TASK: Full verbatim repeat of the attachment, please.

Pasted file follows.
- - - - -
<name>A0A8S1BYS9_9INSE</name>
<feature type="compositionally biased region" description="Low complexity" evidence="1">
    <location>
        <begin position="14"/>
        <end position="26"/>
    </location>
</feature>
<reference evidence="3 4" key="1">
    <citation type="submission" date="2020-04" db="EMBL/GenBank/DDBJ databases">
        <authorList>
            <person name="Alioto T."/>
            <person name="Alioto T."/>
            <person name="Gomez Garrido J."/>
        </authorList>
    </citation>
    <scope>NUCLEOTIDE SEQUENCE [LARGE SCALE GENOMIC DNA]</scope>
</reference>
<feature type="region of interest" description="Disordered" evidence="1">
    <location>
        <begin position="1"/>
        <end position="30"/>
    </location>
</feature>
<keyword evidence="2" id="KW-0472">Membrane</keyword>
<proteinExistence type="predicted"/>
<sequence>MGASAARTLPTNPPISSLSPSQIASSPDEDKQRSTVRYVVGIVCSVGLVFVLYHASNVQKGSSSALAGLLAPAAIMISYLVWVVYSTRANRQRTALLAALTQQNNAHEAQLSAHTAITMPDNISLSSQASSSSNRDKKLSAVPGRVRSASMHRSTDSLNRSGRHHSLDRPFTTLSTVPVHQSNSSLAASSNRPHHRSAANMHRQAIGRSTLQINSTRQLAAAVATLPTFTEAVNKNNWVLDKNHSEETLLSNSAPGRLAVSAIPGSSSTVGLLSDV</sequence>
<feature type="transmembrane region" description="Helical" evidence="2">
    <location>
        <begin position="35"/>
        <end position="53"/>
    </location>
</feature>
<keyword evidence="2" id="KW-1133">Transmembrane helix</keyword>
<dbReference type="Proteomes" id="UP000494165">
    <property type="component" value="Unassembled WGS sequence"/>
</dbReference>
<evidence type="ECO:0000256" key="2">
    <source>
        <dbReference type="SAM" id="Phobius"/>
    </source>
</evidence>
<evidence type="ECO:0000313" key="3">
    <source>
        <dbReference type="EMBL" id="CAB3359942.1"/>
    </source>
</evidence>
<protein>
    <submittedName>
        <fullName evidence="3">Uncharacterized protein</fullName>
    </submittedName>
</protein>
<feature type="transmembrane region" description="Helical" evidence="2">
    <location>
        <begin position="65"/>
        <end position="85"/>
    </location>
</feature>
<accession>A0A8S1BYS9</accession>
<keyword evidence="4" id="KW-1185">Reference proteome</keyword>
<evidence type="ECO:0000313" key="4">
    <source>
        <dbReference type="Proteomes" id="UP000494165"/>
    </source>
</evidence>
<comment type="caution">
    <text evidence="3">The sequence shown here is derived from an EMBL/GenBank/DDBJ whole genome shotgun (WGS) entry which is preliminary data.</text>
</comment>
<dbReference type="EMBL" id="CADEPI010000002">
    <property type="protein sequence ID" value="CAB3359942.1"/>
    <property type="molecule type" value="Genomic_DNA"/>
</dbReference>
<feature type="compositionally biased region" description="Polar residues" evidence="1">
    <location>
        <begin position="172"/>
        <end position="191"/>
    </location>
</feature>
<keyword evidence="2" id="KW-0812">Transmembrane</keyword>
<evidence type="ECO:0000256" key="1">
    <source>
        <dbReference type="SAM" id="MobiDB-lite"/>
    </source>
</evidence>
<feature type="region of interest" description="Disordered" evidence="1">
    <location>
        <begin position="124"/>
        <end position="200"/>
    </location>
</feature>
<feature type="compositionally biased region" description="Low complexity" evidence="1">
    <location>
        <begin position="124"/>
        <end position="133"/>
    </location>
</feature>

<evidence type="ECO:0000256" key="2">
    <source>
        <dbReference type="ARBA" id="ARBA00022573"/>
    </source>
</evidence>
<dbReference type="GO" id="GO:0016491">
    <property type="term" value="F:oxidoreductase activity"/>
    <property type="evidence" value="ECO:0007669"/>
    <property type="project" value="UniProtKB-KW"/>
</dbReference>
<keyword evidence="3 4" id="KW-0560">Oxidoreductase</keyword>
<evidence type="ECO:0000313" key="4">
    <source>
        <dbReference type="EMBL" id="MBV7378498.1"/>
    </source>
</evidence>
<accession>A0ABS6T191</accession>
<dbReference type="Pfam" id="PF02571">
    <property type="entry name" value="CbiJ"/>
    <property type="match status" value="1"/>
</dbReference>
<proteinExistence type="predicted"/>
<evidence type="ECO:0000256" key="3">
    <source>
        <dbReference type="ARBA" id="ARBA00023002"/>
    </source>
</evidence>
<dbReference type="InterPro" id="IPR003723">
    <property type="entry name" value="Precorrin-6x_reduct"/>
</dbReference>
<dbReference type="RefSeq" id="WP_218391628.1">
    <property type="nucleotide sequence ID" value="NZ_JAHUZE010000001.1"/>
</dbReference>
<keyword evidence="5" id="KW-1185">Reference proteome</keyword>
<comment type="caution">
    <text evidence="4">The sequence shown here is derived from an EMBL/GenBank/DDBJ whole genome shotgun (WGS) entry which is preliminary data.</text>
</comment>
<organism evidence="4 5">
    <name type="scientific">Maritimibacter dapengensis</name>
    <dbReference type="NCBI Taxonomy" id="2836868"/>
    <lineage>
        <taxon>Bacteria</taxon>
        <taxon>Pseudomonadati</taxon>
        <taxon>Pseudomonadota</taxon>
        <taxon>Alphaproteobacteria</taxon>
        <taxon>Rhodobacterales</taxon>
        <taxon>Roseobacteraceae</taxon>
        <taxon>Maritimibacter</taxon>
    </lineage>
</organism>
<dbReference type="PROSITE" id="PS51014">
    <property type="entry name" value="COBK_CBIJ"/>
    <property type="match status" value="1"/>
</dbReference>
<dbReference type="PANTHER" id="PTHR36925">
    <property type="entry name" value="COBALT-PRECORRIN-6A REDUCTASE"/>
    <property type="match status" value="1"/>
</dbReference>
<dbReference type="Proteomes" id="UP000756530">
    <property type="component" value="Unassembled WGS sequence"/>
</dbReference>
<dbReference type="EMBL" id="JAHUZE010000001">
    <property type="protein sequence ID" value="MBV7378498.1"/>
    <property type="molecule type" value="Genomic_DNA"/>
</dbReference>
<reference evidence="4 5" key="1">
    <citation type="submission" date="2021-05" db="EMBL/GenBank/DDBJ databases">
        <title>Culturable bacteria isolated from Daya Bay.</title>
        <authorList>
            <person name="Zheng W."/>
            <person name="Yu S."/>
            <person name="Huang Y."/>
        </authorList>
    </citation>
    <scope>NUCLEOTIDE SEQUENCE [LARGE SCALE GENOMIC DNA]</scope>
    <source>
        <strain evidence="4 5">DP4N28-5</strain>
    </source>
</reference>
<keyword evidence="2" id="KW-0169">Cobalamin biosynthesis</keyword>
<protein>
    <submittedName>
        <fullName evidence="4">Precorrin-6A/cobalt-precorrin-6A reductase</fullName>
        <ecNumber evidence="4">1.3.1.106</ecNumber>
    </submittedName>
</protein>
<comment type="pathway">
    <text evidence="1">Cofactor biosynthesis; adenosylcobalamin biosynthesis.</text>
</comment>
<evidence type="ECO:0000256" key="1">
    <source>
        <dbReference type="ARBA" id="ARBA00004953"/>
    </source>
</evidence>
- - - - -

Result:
<name>A0A8S1BYS9_9INSE</name>
<feature type="compositionally biased region" description="Low complexity" evidence="1">
    <location>
        <begin position="14"/>
        <end position="26"/>
    </location>
</feature>
<reference evidence="3 4" key="1">
    <citation type="submission" date="2020-04" db="EMBL/GenBank/DDBJ databases">
        <authorList>
            <person name="Alioto T."/>
            <person name="Alioto T."/>
            <person name="Gomez Garrido J."/>
        </authorList>
    </citation>
    <scope>NUCLEOTIDE SEQUENCE [LARGE SCALE GENOMIC DNA]</scope>
</reference>
<feature type="region of interest" description="Disordered" evidence="1">
    <location>
        <begin position="1"/>
        <end position="30"/>
    </location>
</feature>
<keyword evidence="2" id="KW-0472">Membrane</keyword>
<proteinExistence type="predicted"/>
<sequence>MGASAARTLPTNPPISSLSPSQIASSPDEDKQRSTVRYVVGIVCSVGLVFVLYHASNVQKGSSSALAGLLAPAAIMISYLVWVVYSTRANRQRTALLAALTQQNNAHEAQLSAHTAITMPDNISLSSQASSSSNRDKKLSAVPGRVRSASMHRSTDSLNRSGRHHSLDRPFTTLSTVPVHQSNSSLAASSNRPHHRSAANMHRQAIGRSTLQINSTRQLAAAVATLPTFTEAVNKNNWVLDKNHSEETLLSNSAPGRLAVSAIPGSSSTVGLLSDV</sequence>
<feature type="transmembrane region" description="Helical" evidence="2">
    <location>
        <begin position="35"/>
        <end position="53"/>
    </location>
</feature>
<keyword evidence="2" id="KW-1133">Transmembrane helix</keyword>
<dbReference type="Proteomes" id="UP000494165">
    <property type="component" value="Unassembled WGS sequence"/>
</dbReference>
<evidence type="ECO:0000256" key="2">
    <source>
        <dbReference type="SAM" id="Phobius"/>
    </source>
</evidence>
<evidence type="ECO:0000313" key="3">
    <source>
        <dbReference type="EMBL" id="CAB3359942.1"/>
    </source>
</evidence>
<protein>
    <submittedName>
        <fullName evidence="3">Uncharacterized protein</fullName>
    </submittedName>
</protein>
<feature type="transmembrane region" description="Helical" evidence="2">
    <location>
        <begin position="65"/>
        <end position="85"/>
    </location>
</feature>
<accession>A0A8S1BYS9</accession>
<keyword evidence="4" id="KW-1185">Reference proteome</keyword>
<evidence type="ECO:0000313" key="4">
    <source>
        <dbReference type="Proteomes" id="UP000494165"/>
    </source>
</evidence>
<comment type="caution">
    <text evidence="3">The sequence shown here is derived from an EMBL/GenBank/DDBJ whole genome shotgun (WGS) entry which is preliminary data.</text>
</comment>
<dbReference type="EMBL" id="CADEPI010000002">
    <property type="protein sequence ID" value="CAB3359942.1"/>
    <property type="molecule type" value="Genomic_DNA"/>
</dbReference>
<feature type="compositionally biased region" description="Polar residues" evidence="1">
    <location>
        <begin position="172"/>
        <end position="191"/>
    </location>
</feature>
<keyword evidence="2" id="KW-0812">Transmembrane</keyword>
<evidence type="ECO:0000256" key="1">
    <source>
        <dbReference type="SAM" id="MobiDB-lite"/>
    </source>
</evidence>
<feature type="region of interest" description="Disordered" evidence="1">
    <location>
        <begin position="124"/>
        <end position="200"/>
    </location>
</feature>
<feature type="compositionally biased region" description="Low complexity" evidence="1">
    <location>
        <begin position="124"/>
        <end position="133"/>
    </location>
</feature>

<evidence type="ECO:0000256" key="2">
    <source>
        <dbReference type="ARBA" id="ARBA00022573"/>
    </source>
</evidence>
<dbReference type="GO" id="GO:0016491">
    <property type="term" value="F:oxidoreductase activity"/>
    <property type="evidence" value="ECO:0007669"/>
    <property type="project" value="UniProtKB-KW"/>
</dbReference>
<keyword evidence="3 4" id="KW-0560">Oxidoreductase</keyword>
<evidence type="ECO:0000313" key="4">
    <source>
        <dbReference type="EMBL" id="MBV7378498.1"/>
    </source>
</evidence>
<accession>A0ABS6T191</accession>
<dbReference type="Pfam" id="PF02571">
    <property type="entry name" value="CbiJ"/>
    <property type="match status" value="1"/>
</dbReference>
<proteinExistence type="predicted"/>
<evidence type="ECO:0000256" key="3">
    <source>
        <dbReference type="ARBA" id="ARBA00023002"/>
    </source>
</evidence>
<dbReference type="InterPro" id="IPR003723">
    <property type="entry name" value="Precorrin-6x_reduct"/>
</dbReference>
<dbReference type="RefSeq" id="WP_218391628.1">
    <property type="nucleotide sequence ID" value="NZ_JAHUZE010000001.1"/>
</dbReference>
<keyword evidence="5" id="KW-1185">Reference proteome</keyword>
<comment type="caution">
    <text evidence="4">The sequence shown here is derived from an EMBL/GenBank/DDBJ whole genome shotgun (WGS) entry which is preliminary data.</text>
</comment>
<organism evidence="4 5">
    <name type="scientific">Maritimibacter dapengensis</name>
    <dbReference type="NCBI Taxonomy" id="2836868"/>
    <lineage>
        <taxon>Bacteria</taxon>
        <taxon>Pseudomonadati</taxon>
        <taxon>Pseudomonadota</taxon>
        <taxon>Alphaproteobacteria</taxon>
        <taxon>Rhodobacterales</taxon>
        <taxon>Roseobacteraceae</taxon>
        <taxon>Maritimibacter</taxon>
    </lineage>
</organism>
<dbReference type="PROSITE" id="PS51014">
    <property type="entry name" value="COBK_CBIJ"/>
    <property type="match status" value="1"/>
</dbReference>
<dbReference type="PANTHER" id="PTHR36925">
    <property type="entry name" value="COBALT-PRECORRIN-6A REDUCTASE"/>
    <property type="match status" value="1"/>
</dbReference>
<dbReference type="Proteomes" id="UP000756530">
    <property type="component" value="Unassembled WGS sequence"/>
</dbReference>
<dbReference type="EMBL" id="JAHUZE010000001">
    <property type="protein sequence ID" value="MBV7378498.1"/>
    <property type="molecule type" value="Genomic_DNA"/>
</dbReference>
<reference evidence="4 5" key="1">
    <citation type="submission" date="2021-05" db="EMBL/GenBank/DDBJ databases">
        <title>Culturable bacteria isolated from Daya Bay.</title>
        <authorList>
            <person name="Zheng W."/>
            <person name="Yu S."/>
            <person name="Huang Y."/>
        </authorList>
    </citation>
    <scope>NUCLEOTIDE SEQUENCE [LARGE SCALE GENOMIC DNA]</scope>
    <source>
        <strain evidence="4 5">DP4N28-5</strain>
    </source>
</reference>
<keyword evidence="2" id="KW-0169">Cobalamin biosynthesis</keyword>
<protein>
    <submittedName>
        <fullName evidence="4">Precorrin-6A/cobalt-precorrin-6A reductase</fullName>
        <ecNumber evidence="4">1.3.1.106</ecNumber>
    </submittedName>
</protein>
<comment type="pathway">
    <text evidence="1">Cofactor biosynthesis; adenosylcobalamin biosynthesis.</text>
</comment>
<evidence type="ECO:0000256" key="1">
    <source>
        <dbReference type="ARBA" id="ARBA00004953"/>
    </source>
</evidence>